7 comments on “Philae Lander Has Landed – On a Comet!

    • Thanks for stopping by Jeremy!

      There was some American-made stuff on Rosetta, but not the lander:

      The lander is provided by a European consortium under the leadership of the German Aerospace Research Institute (DLR). Other members of the consortium are ESA and institutes from Austria, Finland, France, Germany, Hungary, Ireland, Italy, and the United Kingdom.

      Rosetta’s total launch mass is 3,000 kilograms. The spacecraft carries 1,670 kilograms of propellant and the lander weighs 100 kilograms.


      So Philae, the lander, weighs 200 kilograms = 440 lbs but gravity is 1/10000 of earth gravity so that equals 0.044 lbs = .704 oz!

      No spacecraft has ever soft-landed on a comet. What are the risks during such a landing and how are they being minimized?

      We have some idea of the risks, but no one knows for sure. This is one of the fascinating aspects of the mission. The density and surface roughness of the nucleus are not really known and its gravity is extremely low. We have tried to compensate for these factors in the design of the lander. There will be two harpoons to anchor it to the surface so that it can be reeled in like a fish on a line. There are also ice screws in each foot, which can be rotated to help to secure the spacecraft on the surface. The lander is also designed to stay upright on a slope of up to 30 degrees.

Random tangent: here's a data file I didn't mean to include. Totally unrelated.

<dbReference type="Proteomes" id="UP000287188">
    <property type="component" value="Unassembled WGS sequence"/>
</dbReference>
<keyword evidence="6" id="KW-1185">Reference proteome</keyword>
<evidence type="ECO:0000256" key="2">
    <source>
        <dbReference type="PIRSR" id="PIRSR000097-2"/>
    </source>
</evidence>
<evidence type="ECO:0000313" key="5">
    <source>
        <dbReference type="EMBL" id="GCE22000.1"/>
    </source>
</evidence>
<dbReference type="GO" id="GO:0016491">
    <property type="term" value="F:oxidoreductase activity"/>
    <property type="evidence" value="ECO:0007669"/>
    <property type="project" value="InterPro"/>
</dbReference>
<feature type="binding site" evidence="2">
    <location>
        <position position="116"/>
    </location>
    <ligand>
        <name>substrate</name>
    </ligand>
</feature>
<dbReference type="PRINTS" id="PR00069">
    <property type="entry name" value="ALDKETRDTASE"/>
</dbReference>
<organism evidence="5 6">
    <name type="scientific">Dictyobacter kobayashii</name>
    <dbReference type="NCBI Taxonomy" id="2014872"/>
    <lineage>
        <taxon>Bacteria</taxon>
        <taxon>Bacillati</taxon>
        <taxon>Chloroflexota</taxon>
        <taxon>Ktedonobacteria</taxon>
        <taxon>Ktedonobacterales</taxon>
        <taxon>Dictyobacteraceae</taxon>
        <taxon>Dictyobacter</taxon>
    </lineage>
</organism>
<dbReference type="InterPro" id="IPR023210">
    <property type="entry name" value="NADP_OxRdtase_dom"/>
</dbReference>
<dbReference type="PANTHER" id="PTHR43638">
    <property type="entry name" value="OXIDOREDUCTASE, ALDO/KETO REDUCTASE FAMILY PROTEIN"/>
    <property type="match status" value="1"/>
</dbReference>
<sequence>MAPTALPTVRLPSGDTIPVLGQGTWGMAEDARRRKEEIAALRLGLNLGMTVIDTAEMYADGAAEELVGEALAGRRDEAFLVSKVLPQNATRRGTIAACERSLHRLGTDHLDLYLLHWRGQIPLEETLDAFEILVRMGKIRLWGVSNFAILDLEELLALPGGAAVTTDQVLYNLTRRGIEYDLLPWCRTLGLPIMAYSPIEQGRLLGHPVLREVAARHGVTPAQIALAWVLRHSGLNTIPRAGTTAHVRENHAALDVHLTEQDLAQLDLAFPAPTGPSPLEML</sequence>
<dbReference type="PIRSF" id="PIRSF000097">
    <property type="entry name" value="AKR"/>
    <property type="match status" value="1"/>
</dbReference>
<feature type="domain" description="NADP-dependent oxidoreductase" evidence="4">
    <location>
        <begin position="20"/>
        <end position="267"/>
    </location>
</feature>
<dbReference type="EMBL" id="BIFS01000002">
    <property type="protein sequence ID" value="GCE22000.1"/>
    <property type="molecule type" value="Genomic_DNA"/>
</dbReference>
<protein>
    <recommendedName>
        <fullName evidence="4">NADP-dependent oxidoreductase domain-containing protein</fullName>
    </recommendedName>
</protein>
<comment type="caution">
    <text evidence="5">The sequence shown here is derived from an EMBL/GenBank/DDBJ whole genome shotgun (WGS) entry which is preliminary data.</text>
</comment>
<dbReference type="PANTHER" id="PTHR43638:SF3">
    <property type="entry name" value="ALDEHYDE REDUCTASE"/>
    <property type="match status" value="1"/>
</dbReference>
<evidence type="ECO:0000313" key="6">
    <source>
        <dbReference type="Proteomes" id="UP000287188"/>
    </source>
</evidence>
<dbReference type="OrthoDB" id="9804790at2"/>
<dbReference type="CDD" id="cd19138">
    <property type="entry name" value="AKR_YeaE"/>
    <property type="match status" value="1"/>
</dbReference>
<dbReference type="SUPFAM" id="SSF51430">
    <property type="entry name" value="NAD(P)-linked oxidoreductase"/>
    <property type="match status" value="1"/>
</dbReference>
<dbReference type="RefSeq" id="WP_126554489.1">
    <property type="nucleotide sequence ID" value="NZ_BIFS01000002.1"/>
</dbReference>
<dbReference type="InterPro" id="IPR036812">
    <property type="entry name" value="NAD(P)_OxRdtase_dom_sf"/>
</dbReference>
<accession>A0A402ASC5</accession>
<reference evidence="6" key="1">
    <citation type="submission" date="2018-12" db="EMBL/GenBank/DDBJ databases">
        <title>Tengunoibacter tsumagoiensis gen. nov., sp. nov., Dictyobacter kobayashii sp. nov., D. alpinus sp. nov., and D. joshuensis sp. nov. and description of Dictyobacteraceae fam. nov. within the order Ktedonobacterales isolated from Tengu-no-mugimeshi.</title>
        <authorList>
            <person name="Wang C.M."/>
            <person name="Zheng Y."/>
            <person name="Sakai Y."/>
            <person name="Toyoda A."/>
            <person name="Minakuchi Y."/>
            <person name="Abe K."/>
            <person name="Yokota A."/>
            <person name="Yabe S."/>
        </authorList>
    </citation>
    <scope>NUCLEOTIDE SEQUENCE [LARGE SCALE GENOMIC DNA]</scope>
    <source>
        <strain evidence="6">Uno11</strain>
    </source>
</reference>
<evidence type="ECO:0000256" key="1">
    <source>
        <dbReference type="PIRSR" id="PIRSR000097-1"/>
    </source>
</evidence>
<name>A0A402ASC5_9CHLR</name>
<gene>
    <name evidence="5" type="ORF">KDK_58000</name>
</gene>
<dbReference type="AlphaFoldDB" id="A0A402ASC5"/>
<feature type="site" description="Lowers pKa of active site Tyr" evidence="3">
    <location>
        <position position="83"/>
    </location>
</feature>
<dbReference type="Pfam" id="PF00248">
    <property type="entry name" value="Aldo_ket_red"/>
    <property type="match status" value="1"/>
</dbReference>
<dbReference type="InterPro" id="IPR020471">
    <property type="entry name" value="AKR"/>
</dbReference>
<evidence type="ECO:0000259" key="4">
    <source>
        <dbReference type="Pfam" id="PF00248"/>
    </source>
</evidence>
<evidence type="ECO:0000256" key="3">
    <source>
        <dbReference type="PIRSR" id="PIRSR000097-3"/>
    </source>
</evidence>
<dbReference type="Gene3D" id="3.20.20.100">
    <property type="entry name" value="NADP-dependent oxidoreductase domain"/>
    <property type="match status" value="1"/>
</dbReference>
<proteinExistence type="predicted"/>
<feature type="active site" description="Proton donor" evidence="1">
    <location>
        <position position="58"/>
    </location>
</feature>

We will try to ensure an adequate margin of safety by mapping the surface of the nucleus at high resolution (a few cm) during the long orbital observation phase so that we know the size, density, surface roughness and other properties of the nucleus. This will enable us to select a suitable landing site.


      Can you provide a link to the problems they are having with the drill anchors?


  1. I guess now that there’s bad news, it’s all over the ‘net! My apologies to all for not being more on top of it and Hat Tip to Jeremy! I, I, I get….busy.

    From: ESA FAQ site quoted above:

    Under which circumstances would the mission be considered a failure?

    “Obviously we are hoping and expecting that the lander will succeed in sending back the first images and in-situ measurements ever obtained from a comet nucleus. However, if it fails, the primary science mission can still continue – the most important, long-term scientific investigations will be done by the eleven experiments on the orbiter. These will enable us to map and characterise the nucleus in unprecedented detail, as well as enable us to gain remarkable new insights into the processes taking place, as the nucleus is warmed by the Sun and becomes increasingly active. “


  2. Looks like for whatever reason, the anchoring harpoons didn’t even fire!

    Philae, (the lander) which was simply dropped unceremoniously from the mother-ship onto the comet, hit the surface going about a meter a second, harpoon anchor thingys didn’t fire so it bounced up a bit over a kilometer, fell back to the deck bounced again, but this time not that high, then settled in on its side partially shadowed by an overhanging cometic cliff-like feature; thus shading the super-sophisticated; never tried before; really fashionable – you know – sustainable, solar panels thus rendering them superfluous.

    Oh for a simple 1 kg nuclear battery!


  3. Pingback: Comets – Wet Ones Too! | Alan Olee Book Report

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